Top 5 Douglas Adams characters

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Stephen Mangan (Green Wing) returns to BBC Four in Dirk Gently next week as the morally dubious, self-styled Holistic Detective, alongside Darren Boyd (Spy) as Dirk’s business partner Richard Macduff, who attempts to rein in Dirk’s more tangential decisions, keep them both out of prison and generally restore order to the chaos that Dirk creates.

> Buy the Dirk Gently books by Douglas Adams on Amazon.

Written by Misfits creator Howard Overman, Episode 1 airs at 9pm on Monday 5th March on BBC Four.

In anticipation of the new three-part series, CultBox are thumbing a lift around the galaxy of creator Douglas Adams’s finest characters. Don’t panic – grab yourself a towel and come with us…


5. Arthur Dent

‘Ford, you’re turning into a penguin. Stop it.’

The reluctant hero of the Hitchhiker’s Guide to the Galaxy series, Arthur Dent has survived the destruction of Earth, being stranded millions of years in the past, his own death and the vague embarrassment of spending a long time wandering the universe in just pyjamas and a dressing-gown to be crowned as the ultimate every(English)man: diffident, apologetic and slightly irritable when faced with a challenge, be it the bulldozing of his house by the local council or the obliteration of his home planet by the Vogons.

Possibly the only person in history whose true love is named after Fenchurch Street station … unless there’s a trainspotter out there who’s in love with the actual Fenchurch Street station.


4. A moustachioed art critic

‘For me, one of the most curious things about this piece is its wonderful afunctionalism.’

Douglas Adams’s time as writer and script editor of Doctor Who in the late 1970s led to the creation of numerous excellent characters, but perhaps none more memorable than the two pretentious critics in the Louvre who mistake the TARDIS for a work of art … one of whom just happens to be played by John Cleese.


3. Zaphod Beeblebrox

‘I am so hip I have difficulty seeing over my pelvis.’

As multi-cranial, metaphysically solipsist, hedonistic-beyond-the-point-of-Keith-Richards former presidents of the galaxy go, Zaphod Beeblebrox is up there with the very best of them – not least for inventing the Pan-Galactic Gargle Blaster, the most famous (and dangerous) drink in the cosmos.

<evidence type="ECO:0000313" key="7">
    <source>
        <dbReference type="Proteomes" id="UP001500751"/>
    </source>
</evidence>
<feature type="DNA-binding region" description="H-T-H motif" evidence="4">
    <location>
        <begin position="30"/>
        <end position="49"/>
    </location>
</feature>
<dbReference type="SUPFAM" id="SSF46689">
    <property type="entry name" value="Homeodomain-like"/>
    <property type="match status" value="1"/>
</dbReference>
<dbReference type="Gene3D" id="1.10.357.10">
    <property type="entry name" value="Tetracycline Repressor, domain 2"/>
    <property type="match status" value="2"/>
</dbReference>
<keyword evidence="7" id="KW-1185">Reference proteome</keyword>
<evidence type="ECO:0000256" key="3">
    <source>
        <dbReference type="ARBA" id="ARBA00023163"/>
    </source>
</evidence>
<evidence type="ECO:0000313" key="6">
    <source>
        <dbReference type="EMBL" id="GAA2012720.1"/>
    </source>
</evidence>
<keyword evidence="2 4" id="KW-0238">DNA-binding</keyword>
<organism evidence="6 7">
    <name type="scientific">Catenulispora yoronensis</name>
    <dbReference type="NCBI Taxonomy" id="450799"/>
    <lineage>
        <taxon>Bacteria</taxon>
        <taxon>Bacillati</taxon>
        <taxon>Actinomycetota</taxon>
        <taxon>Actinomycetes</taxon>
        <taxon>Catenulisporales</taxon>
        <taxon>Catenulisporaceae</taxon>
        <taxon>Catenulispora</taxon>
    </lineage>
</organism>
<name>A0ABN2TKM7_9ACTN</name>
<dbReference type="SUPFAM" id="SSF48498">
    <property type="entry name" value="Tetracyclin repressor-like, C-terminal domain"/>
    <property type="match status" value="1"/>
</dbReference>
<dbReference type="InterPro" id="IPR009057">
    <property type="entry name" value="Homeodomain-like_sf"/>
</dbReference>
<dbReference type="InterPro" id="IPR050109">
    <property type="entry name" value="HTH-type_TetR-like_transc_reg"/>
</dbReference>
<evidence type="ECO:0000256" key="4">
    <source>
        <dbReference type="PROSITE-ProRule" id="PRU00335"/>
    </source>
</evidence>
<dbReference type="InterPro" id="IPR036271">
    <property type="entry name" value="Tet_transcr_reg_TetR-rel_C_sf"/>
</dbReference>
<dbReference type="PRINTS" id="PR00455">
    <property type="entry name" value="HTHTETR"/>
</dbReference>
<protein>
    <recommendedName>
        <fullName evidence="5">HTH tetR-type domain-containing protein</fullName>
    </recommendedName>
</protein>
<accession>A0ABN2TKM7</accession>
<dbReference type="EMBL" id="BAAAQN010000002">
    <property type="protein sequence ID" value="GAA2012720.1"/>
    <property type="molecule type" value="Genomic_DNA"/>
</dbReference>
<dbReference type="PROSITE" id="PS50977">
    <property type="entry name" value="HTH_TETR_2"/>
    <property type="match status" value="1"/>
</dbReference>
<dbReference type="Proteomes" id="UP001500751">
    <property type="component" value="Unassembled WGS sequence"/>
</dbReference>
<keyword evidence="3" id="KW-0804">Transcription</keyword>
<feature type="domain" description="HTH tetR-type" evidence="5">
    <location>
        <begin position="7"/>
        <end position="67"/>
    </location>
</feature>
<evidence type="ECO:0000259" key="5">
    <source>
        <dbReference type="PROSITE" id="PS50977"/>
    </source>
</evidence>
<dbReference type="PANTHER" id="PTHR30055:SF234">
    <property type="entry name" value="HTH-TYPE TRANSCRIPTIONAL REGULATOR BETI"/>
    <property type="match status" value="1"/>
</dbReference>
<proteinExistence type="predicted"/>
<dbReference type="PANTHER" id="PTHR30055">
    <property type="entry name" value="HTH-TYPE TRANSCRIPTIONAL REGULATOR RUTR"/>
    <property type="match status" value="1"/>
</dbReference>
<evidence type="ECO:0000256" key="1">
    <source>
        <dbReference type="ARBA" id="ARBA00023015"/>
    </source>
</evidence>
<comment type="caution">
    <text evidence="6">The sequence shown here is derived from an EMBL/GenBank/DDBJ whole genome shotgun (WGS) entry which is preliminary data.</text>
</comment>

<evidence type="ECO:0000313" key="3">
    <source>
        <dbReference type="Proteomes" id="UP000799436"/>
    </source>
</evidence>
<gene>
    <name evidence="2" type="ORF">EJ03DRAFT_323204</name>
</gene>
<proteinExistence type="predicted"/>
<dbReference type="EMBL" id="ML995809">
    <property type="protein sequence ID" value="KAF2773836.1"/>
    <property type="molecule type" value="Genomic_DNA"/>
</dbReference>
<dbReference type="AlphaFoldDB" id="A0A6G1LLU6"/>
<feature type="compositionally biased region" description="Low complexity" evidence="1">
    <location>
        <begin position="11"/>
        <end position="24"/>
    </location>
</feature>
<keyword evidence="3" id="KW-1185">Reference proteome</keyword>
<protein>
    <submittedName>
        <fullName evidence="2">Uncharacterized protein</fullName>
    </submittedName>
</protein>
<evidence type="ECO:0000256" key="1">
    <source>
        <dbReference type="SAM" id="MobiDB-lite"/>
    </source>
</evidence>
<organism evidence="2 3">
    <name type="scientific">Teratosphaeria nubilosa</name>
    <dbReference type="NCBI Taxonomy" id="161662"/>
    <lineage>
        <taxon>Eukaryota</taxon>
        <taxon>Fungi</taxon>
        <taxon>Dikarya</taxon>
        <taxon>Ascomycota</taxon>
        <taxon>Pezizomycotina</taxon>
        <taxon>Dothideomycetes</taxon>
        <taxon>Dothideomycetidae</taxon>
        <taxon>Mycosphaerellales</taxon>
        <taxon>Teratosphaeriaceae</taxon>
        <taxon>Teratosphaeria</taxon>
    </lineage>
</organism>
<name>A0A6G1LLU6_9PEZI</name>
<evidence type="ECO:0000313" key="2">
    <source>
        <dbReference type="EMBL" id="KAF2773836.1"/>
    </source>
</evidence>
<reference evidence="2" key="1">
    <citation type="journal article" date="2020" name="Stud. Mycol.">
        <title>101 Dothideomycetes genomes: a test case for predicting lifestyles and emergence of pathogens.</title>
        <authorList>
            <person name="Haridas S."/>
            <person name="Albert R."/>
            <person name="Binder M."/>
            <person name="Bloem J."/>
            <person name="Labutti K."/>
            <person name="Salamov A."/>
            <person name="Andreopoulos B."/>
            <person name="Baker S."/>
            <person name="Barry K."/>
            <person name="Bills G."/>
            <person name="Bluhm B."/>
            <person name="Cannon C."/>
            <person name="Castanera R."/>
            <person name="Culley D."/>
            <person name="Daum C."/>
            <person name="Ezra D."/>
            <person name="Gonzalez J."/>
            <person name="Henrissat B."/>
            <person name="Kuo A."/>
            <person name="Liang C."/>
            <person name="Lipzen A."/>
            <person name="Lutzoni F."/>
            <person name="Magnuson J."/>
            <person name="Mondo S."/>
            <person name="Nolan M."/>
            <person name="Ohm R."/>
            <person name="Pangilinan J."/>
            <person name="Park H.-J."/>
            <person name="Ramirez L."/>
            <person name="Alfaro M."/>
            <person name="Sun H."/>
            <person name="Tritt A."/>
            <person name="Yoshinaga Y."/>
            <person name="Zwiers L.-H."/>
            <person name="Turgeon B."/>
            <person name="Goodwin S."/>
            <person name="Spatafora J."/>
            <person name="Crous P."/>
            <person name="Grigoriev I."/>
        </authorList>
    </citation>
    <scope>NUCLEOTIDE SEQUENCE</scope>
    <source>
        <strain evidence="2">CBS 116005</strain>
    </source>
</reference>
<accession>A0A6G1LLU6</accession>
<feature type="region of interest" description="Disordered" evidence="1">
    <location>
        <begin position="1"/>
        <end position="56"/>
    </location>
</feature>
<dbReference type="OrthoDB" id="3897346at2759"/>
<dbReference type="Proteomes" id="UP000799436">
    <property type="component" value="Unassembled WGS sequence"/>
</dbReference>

Of course, if he ever took responsibility for anything, he’d have to admit liability for the thousands of bartenders who have been bored by dullards ordering what they think is an earthbound approximation of the cocktail – but Zaphod and responsibility go together like peaches and creatine deficiency.


2. Dirk Gently

‘The impossible often has a kind of integrity to it which the merely improbable lacks.’

A psychic private investigator with a belief in the fundamental interconnectedness of things sounds like a thing of which American television network producers’ dreams are made. However, add in a fondness for pizza, a ridiculous hat and a terminal lack of clients, and what you have is Svlad Cjelli – or Dirk Gently, as he prefers to be called.

Although radio and television adaptations (featuring Harry Enfield and Stephen Mangan respectively) have yet to wholly convince, the two novels in which he appears are among Adams’s very best.

In fact, Dirk Gently’s Holistic Detective Agency contains one of the greatest jokes in the history of life, the universe and everything. When asked by Richard MacDuff if the unexpected visitor upstairs in his house is of the equine persuasion, Professor Chronotis says, ‘Yes it is. Wait … let it be. It won’t be long.’ Richard replies: ‘There’s a horse in your bathroom and all you can do is stand there naming Beatles songs?’


1. Marvin the Paranoid Android

‘Why should I want to make anything up? Life’s bad enough as it is without wanting to invent anymore of it.’

In many facets of popular culture, supporting characters often attain a longevity within the collective consciousness which outstrips that of the principal protagonists. In Happy Days, the Fonz started as a rebellious outsider with only a few cool lines per episode and ended up taking centre stage; Buffy the Vampire Slayer’s Angel was so popular he got a whole spin-off series of his own; and it was Joe Pesci who won an Oscar for his supporting role in Goodfellas, not Ray Liotta or Robert De Niro.

Similarly, of all Douglas Adams’s wonderful creations, it is Marvin the Paranoid Android whose synthetic sorrowfulness lingers longest and most fondly in the memory. Blessed with an intellect thirty billion times larger than that of a sentient mattress but cursed never to find any task worthy of it, the multiverse’s most gloomily fatalistic robot shuffles through the Hitchhiker’s Guide to the Galaxy saga like a metallic Morrissey, muttering an endless litany of alienation, boredom and despair.

The more morose Marvin becomes, the funnier he is, and the fact that he has been served so depressingly badly by visual designers down the years (the classic realisation in the original Hitchhiker’s TV series never looked right, somehow, while the ball-headed version in the movie is as dismal as spending 1.5 million years walking around in a circle just to make a point) is an irony that the robot himself would appreciate – if he could appreciate anything, that is.


> Buy the Dirk Gently books by Douglas Adams on Amazon.

Who is your favourite Douglas Adams character? Let us know below…

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